In the runup to the purchase of my KX2 I read a number of comments in various places regarding the differences in the VFO between the KX2 and KX3. Most of the comments were about the difference in the feel between the two radios. There is an actual, physical difference. The main tuning encoder in the KX2 is “Mechanical, sleeve bearing” and that of the KX3 is “Optical, with ball-bearing shaft and weighted knob.” So the VFO feel is not just in your head, or your fingers, it’s actually both and based upon the fact that the mechanisms in the two radios are different.
The VFO knob may well be the primary piece of the man\machine interface of a radio. It is the knob that an Amateur Radio operator spends the most time touching\moving. It’s the one knob on a radio in which the feel is most important. In a way, Amateur Radio operators have been fiddling about with proprioception and haptic perception without likely even knowing it. The feel of this physical object and the mechanical\electrical linkage to the radio has always been very important to a radio operator and over the years manufacturers have used all manner of various mechanisms in an attempt to perform the necessary functions for the radio while providing the the right feel to the operator. In my observation the notion of this feel is often referred to as “weight.” The feel of a good VFO should not be light or loose. It should move with some reasonable effort and maintain its position when movement stops. To me it should have the feel of a weighted object moving through a reasonably viscous fluid with just the slightest amount of resistance to the imparted motion.
The VFO on my Kenwood TS-590SG has a very nice feel and even has a sliding lever beneath and just behind the VFO knob that can be used to increase the tension to suit the operator. I like mine with a little less tension and W9SIZ, who’s been twirling Collins and Hallicrafters VFO knobs all of his life, likes his with more. It actually was the very first thing that he adjusted when he took his new radio out of the box, before he even powered it up for the first time. “Tim, how do I adjust this VFO?” “Right here Uncle Paul.” Over many years his fingers and in turn his mind have developed a sense of what a VFO should feel like and the Kenwood product developers knew that the feel of this one knob is very important so they included the ability to adjust it.
There are countless examples of this on both new and old radios. For instance, I have a pair of Kenwood TS-830S transceivers. They are identical in every way except one has the highly desired Kenwood KB-1, which is solid aluminum, versus the standard plastic knob on the other. Even though the mechanical portions of the VFO are identical, the feel of the one with KB-1 is better than the one without. To this day a KB-1 is a highly sought after accessory for the TS-830S. I’ve seen them fetch upwards of $100 on eBay. All in the pursuit of improved VFO feel.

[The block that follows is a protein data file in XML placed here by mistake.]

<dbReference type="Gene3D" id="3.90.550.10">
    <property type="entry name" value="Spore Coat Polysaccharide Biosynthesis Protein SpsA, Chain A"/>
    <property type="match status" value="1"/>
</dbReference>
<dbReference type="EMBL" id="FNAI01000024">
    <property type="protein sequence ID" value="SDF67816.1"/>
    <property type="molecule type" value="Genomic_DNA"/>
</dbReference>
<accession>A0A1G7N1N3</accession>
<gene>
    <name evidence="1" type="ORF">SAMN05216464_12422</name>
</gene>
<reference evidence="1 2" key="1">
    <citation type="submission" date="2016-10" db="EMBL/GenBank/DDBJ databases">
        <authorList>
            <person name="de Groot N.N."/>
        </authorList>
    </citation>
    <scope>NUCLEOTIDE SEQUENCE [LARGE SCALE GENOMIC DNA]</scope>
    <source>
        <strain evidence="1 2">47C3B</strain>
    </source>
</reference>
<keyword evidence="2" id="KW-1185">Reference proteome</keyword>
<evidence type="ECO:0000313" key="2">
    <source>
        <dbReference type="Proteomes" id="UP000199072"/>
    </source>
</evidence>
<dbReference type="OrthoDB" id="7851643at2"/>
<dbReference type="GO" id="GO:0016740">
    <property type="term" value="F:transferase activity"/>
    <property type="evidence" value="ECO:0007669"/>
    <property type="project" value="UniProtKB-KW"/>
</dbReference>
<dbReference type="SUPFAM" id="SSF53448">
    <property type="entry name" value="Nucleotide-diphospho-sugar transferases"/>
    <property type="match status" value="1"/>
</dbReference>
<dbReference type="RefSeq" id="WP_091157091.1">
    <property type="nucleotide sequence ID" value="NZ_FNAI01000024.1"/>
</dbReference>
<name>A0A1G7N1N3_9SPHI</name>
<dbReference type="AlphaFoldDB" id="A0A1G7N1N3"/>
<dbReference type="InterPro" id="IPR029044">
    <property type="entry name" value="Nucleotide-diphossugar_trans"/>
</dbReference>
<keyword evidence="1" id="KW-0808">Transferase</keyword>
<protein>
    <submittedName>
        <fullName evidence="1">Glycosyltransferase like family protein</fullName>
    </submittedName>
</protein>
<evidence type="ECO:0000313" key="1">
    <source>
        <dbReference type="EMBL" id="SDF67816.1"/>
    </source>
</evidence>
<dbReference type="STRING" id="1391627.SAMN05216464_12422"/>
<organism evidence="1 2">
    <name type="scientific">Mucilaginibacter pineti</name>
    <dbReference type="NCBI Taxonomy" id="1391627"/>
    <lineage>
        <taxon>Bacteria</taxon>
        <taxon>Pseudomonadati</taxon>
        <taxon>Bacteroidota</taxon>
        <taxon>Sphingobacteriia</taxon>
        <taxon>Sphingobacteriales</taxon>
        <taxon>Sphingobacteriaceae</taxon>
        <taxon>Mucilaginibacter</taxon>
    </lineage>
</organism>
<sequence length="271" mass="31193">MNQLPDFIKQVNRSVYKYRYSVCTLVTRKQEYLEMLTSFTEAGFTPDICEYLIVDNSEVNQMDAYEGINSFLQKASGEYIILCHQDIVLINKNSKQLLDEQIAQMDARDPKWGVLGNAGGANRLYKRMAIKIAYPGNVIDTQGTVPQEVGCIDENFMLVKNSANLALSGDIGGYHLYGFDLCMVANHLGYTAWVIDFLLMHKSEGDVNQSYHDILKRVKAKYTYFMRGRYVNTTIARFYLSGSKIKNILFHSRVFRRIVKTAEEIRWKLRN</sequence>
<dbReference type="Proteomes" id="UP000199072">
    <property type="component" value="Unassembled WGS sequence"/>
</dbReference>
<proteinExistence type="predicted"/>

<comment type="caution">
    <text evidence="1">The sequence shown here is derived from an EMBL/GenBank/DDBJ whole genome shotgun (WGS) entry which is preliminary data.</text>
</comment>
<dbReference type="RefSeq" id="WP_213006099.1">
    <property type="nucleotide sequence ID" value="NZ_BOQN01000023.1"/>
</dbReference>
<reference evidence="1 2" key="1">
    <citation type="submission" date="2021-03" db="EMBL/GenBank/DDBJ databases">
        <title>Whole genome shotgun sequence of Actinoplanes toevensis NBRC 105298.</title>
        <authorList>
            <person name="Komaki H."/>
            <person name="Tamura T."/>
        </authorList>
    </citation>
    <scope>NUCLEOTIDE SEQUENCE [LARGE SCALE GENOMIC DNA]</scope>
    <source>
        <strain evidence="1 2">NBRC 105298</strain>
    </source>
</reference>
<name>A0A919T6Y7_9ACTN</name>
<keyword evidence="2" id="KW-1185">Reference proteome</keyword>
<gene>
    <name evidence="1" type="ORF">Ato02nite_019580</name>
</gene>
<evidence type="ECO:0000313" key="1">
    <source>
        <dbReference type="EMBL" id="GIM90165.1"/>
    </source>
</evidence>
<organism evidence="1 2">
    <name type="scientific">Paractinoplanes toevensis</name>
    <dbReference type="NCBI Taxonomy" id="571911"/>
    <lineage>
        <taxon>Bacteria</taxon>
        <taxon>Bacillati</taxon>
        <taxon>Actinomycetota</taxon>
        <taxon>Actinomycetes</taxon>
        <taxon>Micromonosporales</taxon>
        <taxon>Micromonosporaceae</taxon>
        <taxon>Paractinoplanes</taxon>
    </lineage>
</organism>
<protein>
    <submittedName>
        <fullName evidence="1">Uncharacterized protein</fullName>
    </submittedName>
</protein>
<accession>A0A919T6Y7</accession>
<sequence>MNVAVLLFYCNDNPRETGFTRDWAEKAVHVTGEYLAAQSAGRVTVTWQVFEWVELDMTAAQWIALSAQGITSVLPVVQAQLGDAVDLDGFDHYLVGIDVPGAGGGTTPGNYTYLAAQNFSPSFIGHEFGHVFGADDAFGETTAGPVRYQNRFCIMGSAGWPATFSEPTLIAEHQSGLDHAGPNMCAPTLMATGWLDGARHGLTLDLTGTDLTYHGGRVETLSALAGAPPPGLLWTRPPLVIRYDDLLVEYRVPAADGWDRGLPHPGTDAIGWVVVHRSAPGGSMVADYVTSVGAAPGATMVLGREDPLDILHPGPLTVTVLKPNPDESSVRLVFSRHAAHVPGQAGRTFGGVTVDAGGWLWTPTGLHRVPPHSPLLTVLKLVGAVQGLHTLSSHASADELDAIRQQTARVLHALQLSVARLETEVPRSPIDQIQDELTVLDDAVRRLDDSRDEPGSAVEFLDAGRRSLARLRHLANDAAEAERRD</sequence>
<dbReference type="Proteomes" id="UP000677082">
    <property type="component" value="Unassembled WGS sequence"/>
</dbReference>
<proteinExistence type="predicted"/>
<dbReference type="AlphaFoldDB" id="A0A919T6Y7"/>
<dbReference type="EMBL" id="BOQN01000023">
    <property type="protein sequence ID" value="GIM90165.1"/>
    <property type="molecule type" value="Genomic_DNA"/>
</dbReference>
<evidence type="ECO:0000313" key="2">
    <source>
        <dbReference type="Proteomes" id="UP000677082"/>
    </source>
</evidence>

Aside from the actual differences in the VFO mechanism between the KX2 and the KX3 and how this affects the feel, the VFO knob on the KX2 lacks a dimple. This seems like an obvious miss on Elecraft’s part. How much more would a dimple have cost? I’m sure that we all would have happily paid the difference. So in pursuit of a dimple and some improved feel I started to search for a third-party solution. As you may be aware there is a fair cottage industry of accessories for Elecraft radios. I found some vendors that make VFO knobs for their other radios but none for the KX2. As a last resort I searched eBay and found this:
It is solid aluminum, with straight knurling on the circumference, and as you can see, a dimple.
It is slightly larger than the original VFO knob (1.257 inches vs 1.112 inches) and has a reasonable heft to it. Where the original knob is just pressed onto the shaft of the VFO mechanism, the new one has a set screw (Allen wrench provided.) Installation is obviously simple. One thing of note is that since the new knob is slightly larger you may find that it might contact the display cover. Mine did. To resolve this I simply loosened the display cover screws and there was enough play in the cover to move it up slightly to clear the new VFO knob. The seller describes potential clearance issues in the posting for the item.
The new knob imparts a much nicer feel to the VFO and the dimple is a welcome addition. It was much less expensive than the third-party VFO knobs for other Elecraft radios and it is a very nice upgrade to my new KX2. The eBay seller was very easy to deal with and shipped the item very quickly.